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Engine development experts Ricardo explain the challenges of Euro5+ emissions regulations

In February, Yamaha announced a significant shift for its R1 superbike in Europe, making it track-only from 2025 due to its decision not to update the 197bhp, 998cc four-cylinder engine to meet stricter Euro5+ regulations.

Euro5+, arriving in 2024, represents the latest iteration of emissions rules, focusing on the long-term effectiveness of a motorcycle’s catalyst and its pollution levels throughout its lifespan. To comply, bikes like the BMW R1300GS are undergoing modifications, including mandatory monitoring via the bike’s Electronic Control Unit (ECU), which alerts riders to any catalyst issues.

MCN spoke with experts from Ricardo, a global engineering consulting firm, to delve into the complexities of Euro5+. Paul Etheridge, with over 40 years at Ricardo, highlighted the importance of robust engine design to prevent catalyst damage from misfires.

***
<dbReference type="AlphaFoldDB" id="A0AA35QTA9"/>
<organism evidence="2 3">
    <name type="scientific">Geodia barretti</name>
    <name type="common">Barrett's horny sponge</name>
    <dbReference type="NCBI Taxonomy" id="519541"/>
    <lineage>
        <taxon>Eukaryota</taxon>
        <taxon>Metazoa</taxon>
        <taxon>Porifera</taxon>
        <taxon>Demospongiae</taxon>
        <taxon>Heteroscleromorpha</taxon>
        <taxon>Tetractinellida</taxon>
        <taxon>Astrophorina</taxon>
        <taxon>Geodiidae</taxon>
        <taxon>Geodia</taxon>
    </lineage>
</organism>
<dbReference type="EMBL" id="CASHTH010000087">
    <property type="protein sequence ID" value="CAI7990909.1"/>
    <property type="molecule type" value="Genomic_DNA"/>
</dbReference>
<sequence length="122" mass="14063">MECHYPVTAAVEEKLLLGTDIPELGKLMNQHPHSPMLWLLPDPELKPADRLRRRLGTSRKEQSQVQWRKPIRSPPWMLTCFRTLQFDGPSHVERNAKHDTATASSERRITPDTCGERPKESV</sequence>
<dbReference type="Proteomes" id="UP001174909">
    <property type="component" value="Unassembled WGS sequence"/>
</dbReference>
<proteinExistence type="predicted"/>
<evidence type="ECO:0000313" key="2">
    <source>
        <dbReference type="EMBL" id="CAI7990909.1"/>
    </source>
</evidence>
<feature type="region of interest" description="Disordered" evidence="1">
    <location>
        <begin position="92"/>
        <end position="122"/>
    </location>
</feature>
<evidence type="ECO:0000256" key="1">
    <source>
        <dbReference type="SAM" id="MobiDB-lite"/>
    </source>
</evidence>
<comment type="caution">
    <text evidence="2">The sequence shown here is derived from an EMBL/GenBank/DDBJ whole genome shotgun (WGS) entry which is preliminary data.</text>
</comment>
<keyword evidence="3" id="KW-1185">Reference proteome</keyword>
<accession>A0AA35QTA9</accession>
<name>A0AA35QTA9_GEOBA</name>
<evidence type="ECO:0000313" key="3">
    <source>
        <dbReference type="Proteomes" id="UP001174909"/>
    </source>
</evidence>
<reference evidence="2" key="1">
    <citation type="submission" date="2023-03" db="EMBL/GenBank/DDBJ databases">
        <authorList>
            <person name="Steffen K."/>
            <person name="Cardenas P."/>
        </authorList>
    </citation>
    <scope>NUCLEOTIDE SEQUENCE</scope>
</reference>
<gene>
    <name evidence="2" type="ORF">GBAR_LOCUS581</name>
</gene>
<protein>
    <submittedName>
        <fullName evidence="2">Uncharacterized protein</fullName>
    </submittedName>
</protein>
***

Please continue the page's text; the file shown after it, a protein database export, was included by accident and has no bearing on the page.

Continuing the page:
Simulation tests, including specialized ovens, help predict catalyst lifespan, crucial for meeting regulatory standards. Catalyst placement and quick light-off temperatures are key, demanding a comprehensive approach to motorcycle design and engineering.

Walther Leardini, formerly with Piaggio Group, emphasized challenges like catalyst poisoning from unburned engine oil, underscoring the need for timely maintenance when warning lights appear to avoid potential MoT failures.

As Euro5+ regulations reshape the motorcycle landscape, meticulous engineering and proactive maintenance become vital for manufacturers and riders alike.

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